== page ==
Posted on April 18, 2020
For the past few weeks, I've been helping out a friend with some technical recruiting. This is a bit of new territory for me and with that always comes new things to learn. I've done my fair share of hiring in the past, so it isn't completely foreign but this situation is unique for me.
The process is exhausting and difficult but in the end you're bringing a new person onto your team to help your company grow. So it's worth it. You keep pushing through because that one next person can really help your company grow.
But I've never tried to hire someone for someone else's team. It feels counterintuitive in a way. But I'm wrapping my head around it so far. I'm helping talented people find a great job and that's wonderful. I'm also helping someone else build a team to do important work. I'll only be involved from afar, but the end result is the same.
The technical recruiting world is broken and awful. The vast majority of people that I've encountered doing this job are playing a strict numbers game. They blast out job postings, candidates, and poorly researched e-mail introductions by the thousands just hoping for a few suckers to respond.
From a candidate's side it's a beat down. I've long ago disabled all notifications from LinkedIn and I have a number of pattern matching filters on my e-mail addresses to keep this stuff from ever reaching my inbox. I'm not trying to be rude, but there is so much garbage out there that it's hard to find a signal in that noise. Every few weeks I'll go into LinkedIn and my message queue is filled with recruitment notes for "once in a lifetime" and "top tier" positions at great "brands". If these positions were that unique, I wouldn't get 20 of them a week.
From the company's side, it's also a beat down. Many of the companies are actually doing interesting work. They have a real problem on their hands and they have a business opportunity they could accomplish if they could just find a few good people to focus on it. Many (but certainly not all) of the hiring managers in these companies are not technical and feel unequipped to find the right people for the positions. To solve the problem there are usually both internal company recruiters and external staffing and recruiting firms. Both have their benefits and both approaches can be completely terrible.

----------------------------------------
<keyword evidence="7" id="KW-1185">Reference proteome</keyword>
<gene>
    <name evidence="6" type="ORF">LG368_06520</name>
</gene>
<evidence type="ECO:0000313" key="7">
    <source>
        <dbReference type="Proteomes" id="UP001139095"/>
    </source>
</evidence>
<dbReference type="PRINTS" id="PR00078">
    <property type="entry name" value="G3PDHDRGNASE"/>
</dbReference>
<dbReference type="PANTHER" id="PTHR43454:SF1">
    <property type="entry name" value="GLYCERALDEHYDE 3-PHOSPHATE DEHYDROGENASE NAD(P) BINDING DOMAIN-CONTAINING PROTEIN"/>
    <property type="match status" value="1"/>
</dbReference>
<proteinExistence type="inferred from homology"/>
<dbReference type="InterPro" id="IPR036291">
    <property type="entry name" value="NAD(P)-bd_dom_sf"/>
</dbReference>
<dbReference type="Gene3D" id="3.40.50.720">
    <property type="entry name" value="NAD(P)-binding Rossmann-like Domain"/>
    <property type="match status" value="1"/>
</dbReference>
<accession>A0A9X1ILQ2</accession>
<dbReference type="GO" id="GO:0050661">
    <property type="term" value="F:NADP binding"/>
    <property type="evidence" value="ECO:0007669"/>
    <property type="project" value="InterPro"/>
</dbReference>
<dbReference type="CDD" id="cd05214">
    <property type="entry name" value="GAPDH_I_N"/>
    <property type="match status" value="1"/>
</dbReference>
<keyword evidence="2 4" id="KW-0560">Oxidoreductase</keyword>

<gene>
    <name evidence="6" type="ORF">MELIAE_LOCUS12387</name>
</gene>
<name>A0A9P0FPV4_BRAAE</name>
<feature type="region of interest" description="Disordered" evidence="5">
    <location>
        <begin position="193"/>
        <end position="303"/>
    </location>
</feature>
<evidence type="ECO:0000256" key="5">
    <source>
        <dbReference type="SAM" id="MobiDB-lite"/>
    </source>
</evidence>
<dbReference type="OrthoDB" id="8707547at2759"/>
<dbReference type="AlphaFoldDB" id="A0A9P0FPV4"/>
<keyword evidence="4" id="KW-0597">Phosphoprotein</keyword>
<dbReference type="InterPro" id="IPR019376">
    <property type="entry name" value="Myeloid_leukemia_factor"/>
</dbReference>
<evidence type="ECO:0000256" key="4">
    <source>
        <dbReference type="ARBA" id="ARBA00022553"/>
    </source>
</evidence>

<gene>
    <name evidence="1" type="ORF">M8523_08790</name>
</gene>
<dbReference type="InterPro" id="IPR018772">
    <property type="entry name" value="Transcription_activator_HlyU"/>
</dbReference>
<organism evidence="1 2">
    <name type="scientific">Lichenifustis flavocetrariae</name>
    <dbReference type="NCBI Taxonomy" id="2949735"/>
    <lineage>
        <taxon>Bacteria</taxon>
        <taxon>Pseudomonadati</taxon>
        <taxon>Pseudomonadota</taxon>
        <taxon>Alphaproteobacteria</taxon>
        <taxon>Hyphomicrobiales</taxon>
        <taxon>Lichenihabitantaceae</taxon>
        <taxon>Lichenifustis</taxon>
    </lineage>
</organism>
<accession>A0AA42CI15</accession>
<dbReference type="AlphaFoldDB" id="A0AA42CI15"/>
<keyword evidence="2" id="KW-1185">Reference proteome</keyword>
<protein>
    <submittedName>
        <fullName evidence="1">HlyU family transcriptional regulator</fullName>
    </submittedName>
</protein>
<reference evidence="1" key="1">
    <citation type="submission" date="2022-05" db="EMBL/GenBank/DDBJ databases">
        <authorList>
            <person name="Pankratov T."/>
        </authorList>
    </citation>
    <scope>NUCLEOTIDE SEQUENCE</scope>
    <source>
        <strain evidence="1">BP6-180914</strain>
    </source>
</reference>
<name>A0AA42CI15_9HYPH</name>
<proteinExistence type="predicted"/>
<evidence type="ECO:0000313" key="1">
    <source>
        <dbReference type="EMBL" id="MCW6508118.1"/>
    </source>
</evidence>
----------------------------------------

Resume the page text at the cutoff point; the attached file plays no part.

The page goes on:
Staffing firms have a less than desirable reputation in the tech world. For good reason too. The numbers game playing out each day is a complete turn off and gives the industry a bad name. It's not usually that they don't care, they just don't know what to do. They are tasked with hiring for a very technical position that they don't understand and don't know how to qualify people for. It's a beat down all around.
I'm not here to solve the world's recruiting problems. I'm passionate about building software and companies around that software. Recruiting is certainly one piece of that puzzle, but it's usually something I leave to others. In short, I'm not leaving my 'day' job to become a recruiter, but I can still help a little bit.
The biggest thing I think I'm contributing to this process is that I know these technical jobs. I've done the jobs myself, I've been in these roles. I've hired for them before in my own companies. I know the tech and I understand the problems the companies are trying to solve by hiring. I also know a thing or two about shipping software and actually accomplishing organizational goals. So I'm using what I know to identify people that I'd hire if I was the company.
The challenging part of finding who I'd hire is: I'm not hiring them! I am just one piece of the process and just one opinion in the room. Sometimes who I'd hire isn't the right fit for a company, and that's totally fine. It's their company and I need to defer to them on what's best. It's hard to present someone I think is great and have them rejected, but that's a part of the deal. I'm working on getting better at this.